The denominator presents a somewhat different situation. Since the interpolator is dividing, and since division is successive subtraction, the denominator is put into the denominator shift register 70 in negative form or as the 2's complement of the binary number. In the binary systems this is quite simple: every I is changed to an 0 and every 0 is changed to a I. A l is then added to the least significant bit of the number formed. For example two in binary form is 0010. Changing this to its 2's complement:
2 in binary form The 2's complement of2 is therefore I l 10. The number must also contain a sign bit. Therefore to the 4 bit word lll0, we add an additional I making it 11110, the I (sign bit) indicating that the number is negative. If the number is positive the sign bit is a 0. In the practical embodiment 20 bits are used so the 20th bit is a sign bit.
When the enabling signal at LOAD NUMERATOR and LOAD DENOMINATOR is removed and no signals are present at the inputs marked DATA, then the numerator and denominator information in binary form is in registers 68 and 70 respectively. AND gates 92 and 94 are enabled, and the information in the registers is recirculated. In the case of the numerator, since it never changes the same number is continuously recirculated. As concerns the denominator however, two modes must be differentiated. In the linear mode as described in connection with FIGS. 8 and 9, the denominator does not change so the information is simply shifted through the full adder unchanged. In the circular contouring mode, the denominator for one axis is decreased and the denominator for the other axis is increased. Accordingly, when the sign bit changes, an increment or decrement is applied to the OR gate from logic circuitry. In one case a pulse train with all ZEROS except in the least significant bit position is applied. In the other case a pulse train with ONES in all bit positions is applied. For example:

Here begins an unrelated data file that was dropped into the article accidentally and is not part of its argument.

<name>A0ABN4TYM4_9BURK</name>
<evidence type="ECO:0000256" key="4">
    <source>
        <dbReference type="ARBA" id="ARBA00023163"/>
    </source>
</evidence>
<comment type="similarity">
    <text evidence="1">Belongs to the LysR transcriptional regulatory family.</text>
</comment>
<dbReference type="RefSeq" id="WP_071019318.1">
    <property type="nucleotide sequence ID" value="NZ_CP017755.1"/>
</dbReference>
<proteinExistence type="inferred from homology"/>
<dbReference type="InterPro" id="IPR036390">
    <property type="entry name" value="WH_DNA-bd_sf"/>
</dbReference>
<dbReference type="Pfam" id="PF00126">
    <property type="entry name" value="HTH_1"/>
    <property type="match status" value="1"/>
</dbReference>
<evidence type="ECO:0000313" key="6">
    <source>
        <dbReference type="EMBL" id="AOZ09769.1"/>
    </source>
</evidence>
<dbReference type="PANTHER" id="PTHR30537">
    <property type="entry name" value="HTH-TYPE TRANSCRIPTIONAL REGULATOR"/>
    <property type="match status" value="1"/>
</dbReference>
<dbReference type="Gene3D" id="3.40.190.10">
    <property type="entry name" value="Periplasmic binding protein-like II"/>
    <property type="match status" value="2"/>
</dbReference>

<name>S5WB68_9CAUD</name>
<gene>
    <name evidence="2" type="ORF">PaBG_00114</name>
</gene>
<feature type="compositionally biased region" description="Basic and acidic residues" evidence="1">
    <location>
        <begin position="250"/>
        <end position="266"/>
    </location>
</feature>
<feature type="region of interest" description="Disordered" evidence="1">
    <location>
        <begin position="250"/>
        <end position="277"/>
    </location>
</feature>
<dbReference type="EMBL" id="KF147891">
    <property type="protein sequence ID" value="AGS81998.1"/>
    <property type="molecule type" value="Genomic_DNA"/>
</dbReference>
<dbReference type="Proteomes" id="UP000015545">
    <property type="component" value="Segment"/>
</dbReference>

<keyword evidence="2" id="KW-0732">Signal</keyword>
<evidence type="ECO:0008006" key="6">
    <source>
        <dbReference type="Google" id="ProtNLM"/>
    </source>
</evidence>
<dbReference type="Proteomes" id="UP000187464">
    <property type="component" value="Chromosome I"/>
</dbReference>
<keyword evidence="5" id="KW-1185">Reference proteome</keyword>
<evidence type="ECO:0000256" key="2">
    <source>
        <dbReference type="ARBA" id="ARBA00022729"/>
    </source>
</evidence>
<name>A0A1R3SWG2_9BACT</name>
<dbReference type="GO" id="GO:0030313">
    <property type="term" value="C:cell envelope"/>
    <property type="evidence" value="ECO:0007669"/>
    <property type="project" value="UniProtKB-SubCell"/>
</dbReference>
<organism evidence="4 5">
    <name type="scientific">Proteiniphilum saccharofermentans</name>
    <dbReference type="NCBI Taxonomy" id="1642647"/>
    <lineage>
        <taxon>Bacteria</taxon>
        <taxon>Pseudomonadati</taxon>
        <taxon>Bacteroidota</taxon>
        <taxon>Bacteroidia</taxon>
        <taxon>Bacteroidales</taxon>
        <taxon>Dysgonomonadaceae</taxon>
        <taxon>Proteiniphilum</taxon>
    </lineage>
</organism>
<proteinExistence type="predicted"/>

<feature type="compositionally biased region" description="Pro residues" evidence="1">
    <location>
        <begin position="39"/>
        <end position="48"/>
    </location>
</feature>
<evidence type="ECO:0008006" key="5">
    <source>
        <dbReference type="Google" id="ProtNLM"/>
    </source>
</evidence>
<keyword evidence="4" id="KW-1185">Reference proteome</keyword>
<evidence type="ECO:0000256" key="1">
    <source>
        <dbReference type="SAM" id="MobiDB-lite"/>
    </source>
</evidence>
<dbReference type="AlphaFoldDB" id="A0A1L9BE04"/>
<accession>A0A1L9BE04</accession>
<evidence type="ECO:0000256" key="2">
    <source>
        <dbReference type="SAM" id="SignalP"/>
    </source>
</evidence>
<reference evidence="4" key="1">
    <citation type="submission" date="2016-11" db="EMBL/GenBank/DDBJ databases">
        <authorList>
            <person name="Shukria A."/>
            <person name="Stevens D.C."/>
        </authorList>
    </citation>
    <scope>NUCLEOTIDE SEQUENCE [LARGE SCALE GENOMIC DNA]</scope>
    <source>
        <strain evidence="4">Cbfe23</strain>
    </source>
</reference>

-llllll11l For convenience, the truth table for a full adder is shown in FIG. 10 and the decimal numbers are shown in binary and 2s complement form in FIG. 1 1. The operation of the two full adders 82 and 84 will now be considered. Two full adders are needed because we are required to handle three pieces of information: numerator, denominator and remainder. In order to understand the cooperation of the registers 68, 70 and 72 with the associated logic circuitry assume that the numerator shift register contains +5 and the denominator shift register a +3 (the remainder register is O). In binary form: